#3 – DON”T GIVE UP.
At the end of the last post, things looked pretty sad. It seemed like I had failed miserably. That’s when success skill number three kicked in. Something inside me said “don’t give up… do not give up!” There was one more thing to do. I went to every house where I’d left free samples. I knocked on the door, offered my business card, asked if they liked their papers, and asked them to subscribe. Maybe it was the business card…. Maybe it was the neatly folded papers…. Maybe it was this 4 foot 9 inch tall kid trying so hard to close a sale. By the end of the week, I had 40 subscribers. I called the Circulation Manager, and she sounded like she was going to cry. “Do you know how much you’ll earn every week with that route?” How much? “Twenty dollars, plus tips. And I bet you are going to get lots of tips.”
And she was right. I had more than $100 in a month or two, and almost always made $10 a week in tips. I was a success! So much I need to know about success, I learned in 5th grade. That’s when my hunger motivated me to become an achiever.
What do you hunger for? What do you want to achieve? I may not be smarter than a fifth grader, but here’s my advice:
Number one – set goals
Number two – have a plan
Number three – don’t give up… never, ever give up.
#2 – HAVE A PLAN.
In the last post, I’d done some goal-setting. But goals aren’t enough, are they? Here’s where the number two success skill came into play. If I was going to get a job, it wasn’t going to just happen. I needed to have a plan. And I did. I asked the paper if I could get 50 newspapers a day for a week, myself. My plan was to give people a free week of the paper and then ask them to subscribe. If I could get 25 to sign up, I could start my own route.
When I asked the Circulation Manager about buying papers, she said, “Young man, if you’ll deliver 50 papers for a week without getting paid a nickel for it, I’ll give you the papers for free.” Deal! My parents went along with the plan, but they warned me – don’t get your hopes up. I was at that age – still naïve enough to believe. When you believe in your plan, people want to help you. My Uncle Bobby owned a print shop and he printed me a free box of business cards: “KENNY GONYER – NEWSPAPER DELIVERY – 485-9320”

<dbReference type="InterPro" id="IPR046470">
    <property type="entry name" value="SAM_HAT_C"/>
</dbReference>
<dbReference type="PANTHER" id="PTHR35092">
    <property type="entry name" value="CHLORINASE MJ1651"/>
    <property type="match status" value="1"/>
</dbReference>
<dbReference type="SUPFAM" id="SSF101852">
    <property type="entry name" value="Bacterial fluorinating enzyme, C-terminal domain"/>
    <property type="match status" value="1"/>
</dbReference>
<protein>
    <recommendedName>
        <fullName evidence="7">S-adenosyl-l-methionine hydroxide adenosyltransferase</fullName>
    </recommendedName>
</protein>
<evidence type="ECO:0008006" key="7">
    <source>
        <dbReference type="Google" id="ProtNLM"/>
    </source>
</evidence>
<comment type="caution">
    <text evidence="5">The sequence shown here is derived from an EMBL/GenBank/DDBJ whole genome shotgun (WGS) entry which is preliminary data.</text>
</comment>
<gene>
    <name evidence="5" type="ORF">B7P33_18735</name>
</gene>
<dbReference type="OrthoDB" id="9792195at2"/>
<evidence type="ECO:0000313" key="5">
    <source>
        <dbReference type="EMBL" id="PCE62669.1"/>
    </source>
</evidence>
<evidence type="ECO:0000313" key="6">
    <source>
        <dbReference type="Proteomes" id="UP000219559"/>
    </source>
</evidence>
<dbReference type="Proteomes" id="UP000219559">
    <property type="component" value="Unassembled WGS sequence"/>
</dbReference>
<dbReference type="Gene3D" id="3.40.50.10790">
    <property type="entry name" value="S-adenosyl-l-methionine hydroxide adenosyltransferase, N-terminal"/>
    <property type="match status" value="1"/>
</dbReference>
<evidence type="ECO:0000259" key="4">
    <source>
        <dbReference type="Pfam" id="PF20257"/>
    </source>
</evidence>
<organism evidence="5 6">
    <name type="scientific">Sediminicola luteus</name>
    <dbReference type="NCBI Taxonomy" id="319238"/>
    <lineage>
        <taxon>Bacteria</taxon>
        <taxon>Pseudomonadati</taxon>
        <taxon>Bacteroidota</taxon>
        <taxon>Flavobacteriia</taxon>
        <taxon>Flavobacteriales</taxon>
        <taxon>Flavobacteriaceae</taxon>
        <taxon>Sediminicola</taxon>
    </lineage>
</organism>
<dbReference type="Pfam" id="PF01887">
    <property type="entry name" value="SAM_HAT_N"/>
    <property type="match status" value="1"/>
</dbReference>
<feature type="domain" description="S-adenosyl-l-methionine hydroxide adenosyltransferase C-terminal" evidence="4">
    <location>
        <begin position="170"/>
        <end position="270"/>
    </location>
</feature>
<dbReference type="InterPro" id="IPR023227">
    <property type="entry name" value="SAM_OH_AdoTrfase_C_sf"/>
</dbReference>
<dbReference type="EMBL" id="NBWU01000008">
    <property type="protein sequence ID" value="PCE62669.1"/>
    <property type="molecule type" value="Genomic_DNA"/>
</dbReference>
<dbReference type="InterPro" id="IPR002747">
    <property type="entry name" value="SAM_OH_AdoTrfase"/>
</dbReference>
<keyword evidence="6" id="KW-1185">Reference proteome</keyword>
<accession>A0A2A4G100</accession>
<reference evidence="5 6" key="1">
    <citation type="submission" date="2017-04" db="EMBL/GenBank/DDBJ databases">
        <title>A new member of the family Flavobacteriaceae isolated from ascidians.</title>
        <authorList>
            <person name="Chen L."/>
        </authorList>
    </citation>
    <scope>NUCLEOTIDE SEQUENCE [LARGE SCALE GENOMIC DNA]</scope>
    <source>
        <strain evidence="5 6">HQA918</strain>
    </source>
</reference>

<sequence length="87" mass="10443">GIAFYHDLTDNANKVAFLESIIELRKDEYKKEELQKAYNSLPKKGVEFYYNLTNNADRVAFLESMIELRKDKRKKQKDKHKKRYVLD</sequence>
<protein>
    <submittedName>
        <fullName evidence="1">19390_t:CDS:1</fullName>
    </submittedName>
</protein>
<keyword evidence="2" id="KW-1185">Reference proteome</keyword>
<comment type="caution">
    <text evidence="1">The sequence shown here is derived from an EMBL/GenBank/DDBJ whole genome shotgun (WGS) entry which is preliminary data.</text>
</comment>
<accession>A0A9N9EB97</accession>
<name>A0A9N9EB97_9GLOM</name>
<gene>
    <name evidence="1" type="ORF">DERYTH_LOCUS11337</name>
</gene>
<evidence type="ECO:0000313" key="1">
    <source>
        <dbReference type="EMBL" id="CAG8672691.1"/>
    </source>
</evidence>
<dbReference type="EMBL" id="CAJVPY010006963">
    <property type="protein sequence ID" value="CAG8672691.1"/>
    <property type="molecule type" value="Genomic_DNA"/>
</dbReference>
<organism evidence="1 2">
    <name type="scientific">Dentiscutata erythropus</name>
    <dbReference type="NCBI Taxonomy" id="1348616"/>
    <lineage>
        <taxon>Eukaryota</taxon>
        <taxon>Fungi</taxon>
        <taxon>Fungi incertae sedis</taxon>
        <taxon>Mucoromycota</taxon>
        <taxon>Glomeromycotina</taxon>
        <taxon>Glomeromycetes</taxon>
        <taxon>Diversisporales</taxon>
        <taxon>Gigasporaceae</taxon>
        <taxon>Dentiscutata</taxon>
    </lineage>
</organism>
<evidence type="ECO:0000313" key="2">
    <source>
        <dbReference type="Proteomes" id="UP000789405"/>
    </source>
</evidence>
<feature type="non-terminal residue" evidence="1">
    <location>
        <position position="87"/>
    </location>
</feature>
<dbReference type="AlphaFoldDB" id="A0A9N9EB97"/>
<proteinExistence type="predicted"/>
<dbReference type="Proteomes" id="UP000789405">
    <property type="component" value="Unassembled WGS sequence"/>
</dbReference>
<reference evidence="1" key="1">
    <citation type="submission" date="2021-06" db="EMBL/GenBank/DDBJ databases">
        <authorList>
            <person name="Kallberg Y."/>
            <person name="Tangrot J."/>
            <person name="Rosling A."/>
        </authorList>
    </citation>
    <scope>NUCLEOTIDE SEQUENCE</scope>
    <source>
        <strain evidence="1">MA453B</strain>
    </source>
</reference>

I was in business! Now I was going to work hard and do a better job than Ginger ever did. Every paper was neatly folded and left at the door, dry and safe. My houses got their papers early Saturday morning, before Ginger was even out of bed. Well, I worked for a week, then called to see how many people had subscribed. A few. Not enough.
Okay…. I cried. I’d gotten my hopes up and worked so hard, and all for nothing.
What do you remember about 5th grade? Child psychologists say that this year of life, when you’re ten going on eleven, is the single most shaping year of your existence. It’s when you’re smart enough to understand things like an adult, but naïve enough to still believe like a child.
For me, 5th grade was when I learned some basic skills for achievement – skills I still use today. They’re the basis for the simplest success plan that ever got results. I learned them all as a paperboy delivering the Concord Monitor to the folks on River Road in Allenstown, New Hampshire.
#1 – SET A GOAL. Skill number one I learned at Christmas. My friend Freddy got ice skates, brand-new Bauer skates. They smelled like new leather, like a baseball glove. The blades flashed sunlight in your eyes. Beautiful Bauers….
As much as I appreciate all my folks sacrificed to give us Christmas gifts, I don’t remember what I got that year. I just know that my skates smelled like dirty socks and the blades were rusty. I wasn’t a materialistic kid, but I did hunger for things like Bauer skates, a chemistry set, an Atari computer game…. The hunger motivated me to set a goal – to make money of my own. And not just a little bit of money. I wanted $100 in my bank account by the end of the school year.
Was that realistic? Not with my allowance of 25 cents a week. So I set a more precise goal – to get a job. Our papergirl, Ginger, was quitting soon. I called the paper to ask about taking over her route. They didn’t know she was quitting, so they weren’t signing up anyone new. About 40 people on River Road got the paper delivered. But there were a lot more than 40 homes just in the nearby subdivision.